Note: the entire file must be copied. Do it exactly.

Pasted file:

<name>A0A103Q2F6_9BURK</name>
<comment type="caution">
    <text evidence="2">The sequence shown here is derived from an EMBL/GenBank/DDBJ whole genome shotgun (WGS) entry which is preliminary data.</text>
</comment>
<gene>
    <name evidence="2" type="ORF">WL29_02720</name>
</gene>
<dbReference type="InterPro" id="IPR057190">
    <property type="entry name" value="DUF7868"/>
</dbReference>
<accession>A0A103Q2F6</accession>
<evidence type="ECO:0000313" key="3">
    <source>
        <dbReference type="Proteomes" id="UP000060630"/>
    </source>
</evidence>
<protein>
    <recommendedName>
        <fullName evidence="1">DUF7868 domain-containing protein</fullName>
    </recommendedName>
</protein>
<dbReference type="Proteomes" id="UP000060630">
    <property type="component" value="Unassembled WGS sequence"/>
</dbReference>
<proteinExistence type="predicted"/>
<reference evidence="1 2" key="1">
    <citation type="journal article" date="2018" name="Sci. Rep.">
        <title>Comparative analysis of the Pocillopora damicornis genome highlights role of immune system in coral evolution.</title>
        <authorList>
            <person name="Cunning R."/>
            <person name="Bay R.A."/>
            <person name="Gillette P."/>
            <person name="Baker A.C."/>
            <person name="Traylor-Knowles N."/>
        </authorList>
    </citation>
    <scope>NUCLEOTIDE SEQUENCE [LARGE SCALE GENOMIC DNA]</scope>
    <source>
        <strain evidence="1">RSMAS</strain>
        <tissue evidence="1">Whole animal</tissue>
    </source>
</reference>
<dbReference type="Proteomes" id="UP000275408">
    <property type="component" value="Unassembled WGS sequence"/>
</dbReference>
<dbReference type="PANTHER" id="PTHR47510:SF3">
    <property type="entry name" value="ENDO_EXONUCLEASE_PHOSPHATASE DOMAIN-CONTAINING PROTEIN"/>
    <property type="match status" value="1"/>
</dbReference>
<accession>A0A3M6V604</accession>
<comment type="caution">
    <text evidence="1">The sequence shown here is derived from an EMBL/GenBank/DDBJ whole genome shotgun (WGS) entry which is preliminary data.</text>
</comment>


<name>A0A103Q2F6_9BURK</name>
<comment type="caution">
    <text evidence="2">The sequence shown here is derived from an EMBL/GenBank/DDBJ whole genome shotgun (WGS) entry which is preliminary data.</text>
</comment>
<gene>
    <name evidence="2" type="ORF">WL29_02720</name>
</gene>
<dbReference type="InterPro" id="IPR057190">
    <property type="entry name" value="DUF7868"/>
</dbReference>
<accession>A0A103Q2F6</accession>
<evidence type="ECO:0000313" key="3">
    <source>
        <dbReference type="Proteomes" id="UP000060630"/>
    </source>
</evidence>
<protein>
    <recommendedName>
        <fullName evidence="1">DUF7868 domain-containing protein</fullName>
    </recommendedName>
</protein>
<dbReference type="Proteomes" id="UP000060630">
    <property type="component" value="Unassembled WGS sequence"/>
</dbReference>
<proteinExistence type="predicted"/>
<reference evidence="1 2" key="1">
    <citation type="journal article" date="2018" name="Sci. Rep.">
        <title>Comparative analysis of the Pocillopora damicornis genome highlights role of immune system in coral evolution.</title>
        <authorList>
            <person name="Cunning R."/>
            <person name="Bay R.A."/>
            <person name="Gillette P."/>
            <person name="Baker A.C."/>
            <person name="Traylor-Knowles N."/>
        </authorList>
    </citation>
    <scope>NUCLEOTIDE SEQUENCE [LARGE SCALE GENOMIC DNA]</scope>
    <source>
        <strain evidence="1">RSMAS</strain>
        <tissue evidence="1">Whole animal</tissue>
    </source>
</reference>
<dbReference type="Proteomes" id="UP000275408">
    <property type="component" value="Unassembled WGS sequence"/>
</dbReference>
<dbReference type="PANTHER" id="PTHR47510:SF3">
    <property type="entry name" value="ENDO_EXONUCLEASE_PHOSPHATASE DOMAIN-CONTAINING PROTEIN"/>
    <property type="match status" value="1"/>
</dbReference>
<accession>A0A3M6V604</accession>
<comment type="caution">
    <text evidence="1">The sequence shown here is derived from an EMBL/GenBank/DDBJ whole genome shotgun (WGS) entry which is preliminary data.</text>
</comment>